La Petite Grocery, like many nice restaurants, is said to have a knowledgeable staff to assist diners with food sensitivities.

Crawfish photo CC licensed by adie reed.

Oysters photo CC licensed by  K Tao.

Boiled Crawfish, Grilled Oysters, Fried Plantains, oh my!

I just spend the week in New Orleans, and though our beloved Casamento’s Restaurant was closed for the summer, we ate very well and gluten-free all week. Crawfish were in season, so we (happily) ate boiled crawfish probably every other day, and lots of oysters. The oysters were not as good as they were on our Christmas trip, though. But, that didn’t seem to affect the grilled oysters we ate at Quarterview Restaurant in Metairie and Deanie’s in the French quarter. They were proof that using ample butter, garlic and cheese makes anything taste delicious!

Aside from boiled crawfish (and shrimp), our best meals were at Bennachin, a tiny West African restaurant at 1212 Royal St. in the French Quarter. They don’t have a website, and I’ve been unable to find their menu online to post here. We happily dined on Jama Jama ni Makondo, a plate of tasty sauteed spinach, coconut rice and sweet fried plantains. We also had the Kone ni Makondo, a tomato-based black eyed pea stew, also served with coconut rice and plantains. For desert, we had more fried plantains topped with a rich yogurt-based sauce (I think it was vanilla yogurt with some sour cream mixed in) that really knocked us out! It was delicious! If you are avoiding gluten, just make sure you tell them not to put bread on your plate (actually a good thing to do anywhere you dine in New Orleans).

New Orleans is for food lovers!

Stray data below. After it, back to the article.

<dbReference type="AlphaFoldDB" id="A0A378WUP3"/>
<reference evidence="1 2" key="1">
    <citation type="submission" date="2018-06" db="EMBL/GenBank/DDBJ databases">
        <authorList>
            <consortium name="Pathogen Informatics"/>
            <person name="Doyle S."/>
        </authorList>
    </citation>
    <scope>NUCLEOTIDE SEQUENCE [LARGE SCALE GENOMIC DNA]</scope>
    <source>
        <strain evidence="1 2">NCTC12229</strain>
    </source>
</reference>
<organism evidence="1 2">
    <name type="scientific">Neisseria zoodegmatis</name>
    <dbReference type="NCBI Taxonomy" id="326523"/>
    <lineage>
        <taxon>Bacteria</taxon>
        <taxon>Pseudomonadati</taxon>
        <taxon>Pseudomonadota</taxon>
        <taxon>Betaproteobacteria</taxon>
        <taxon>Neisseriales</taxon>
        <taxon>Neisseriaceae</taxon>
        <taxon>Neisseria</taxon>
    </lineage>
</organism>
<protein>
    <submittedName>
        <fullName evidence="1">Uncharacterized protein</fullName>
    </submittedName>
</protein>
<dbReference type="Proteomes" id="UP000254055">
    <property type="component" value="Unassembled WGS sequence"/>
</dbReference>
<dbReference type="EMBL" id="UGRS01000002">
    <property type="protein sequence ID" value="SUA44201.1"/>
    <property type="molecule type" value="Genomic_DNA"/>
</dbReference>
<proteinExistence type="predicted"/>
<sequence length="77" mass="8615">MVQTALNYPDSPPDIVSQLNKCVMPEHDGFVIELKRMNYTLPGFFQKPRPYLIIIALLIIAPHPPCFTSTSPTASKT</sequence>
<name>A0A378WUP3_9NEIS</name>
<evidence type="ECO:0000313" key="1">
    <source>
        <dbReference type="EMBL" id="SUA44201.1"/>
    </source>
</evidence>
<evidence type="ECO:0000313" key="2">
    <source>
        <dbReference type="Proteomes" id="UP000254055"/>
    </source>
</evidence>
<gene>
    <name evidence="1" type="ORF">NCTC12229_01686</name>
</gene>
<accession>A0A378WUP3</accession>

Our annual holiday trip to New Orleans to visit my family is always a big food-fest. Like anyone visiting New Orleans, we do our best to eat as much of the wonderful local cuisine as we can. I should point out that though this is a health blog, I would not call New Orleans cuisine “healthy” It’s full of butter and cream and lots of fried things. So, occasional indulgence is o.k., but we always have to “detox” with lots of fresh veg and brown rice when we come back to Boston!

We had a fantastic meal of raw oysters and perfectly fried seafood at Casamento’s on Magazine St. in the Garden District. This is definitely an old-school, family-run restaurant. They aren’t open every day, and don’t serve both lunch and dinner every day. If you go, you should plan to wait at least 30-45 minutes for a table as the place is tiny and no one (employees or customers) is in a hurry. We found the wait worth it–the oysters were amazing and came with a set up to make your own cocktail sauce with Ketchup, horseradish, tabasco and a lemon wedge. My husband and I shared a fried seafood platter that had fried shrimp, oysters, catfish, and crab claws. It was probably some of the best fried food I’ve ever eaten–it was completely grease-less, and almost seemed light!
For those of you avoiding gluten in your diet, please check Casamento’s out! Their fried seafood is gluten-free, though you should be sure to ask them to leave the bread off of the plate.

We also ate at Deanie’s seafood in the French Quarter and had grilled oysters and blackened redfish (both also gluten-free).

Sadly, crawfish were not in season when we visited, but we made sure to eat as many boiled shrimp as we could on this trip. In New Orleans, we boil our seafood whole (that’s with the head and tail intact), and we like it spicy. If you’re lucky, you can also get some potatoes, onions or maybe corn on the cob that’s been boiled in the “crab boil,” as we call any spicy boiling mixture. Boiled seafood is another good option for people with food sensitivities as it does not contain gluten, soy or egg (or corn, unless the restaurant boils corn cobs–just ask).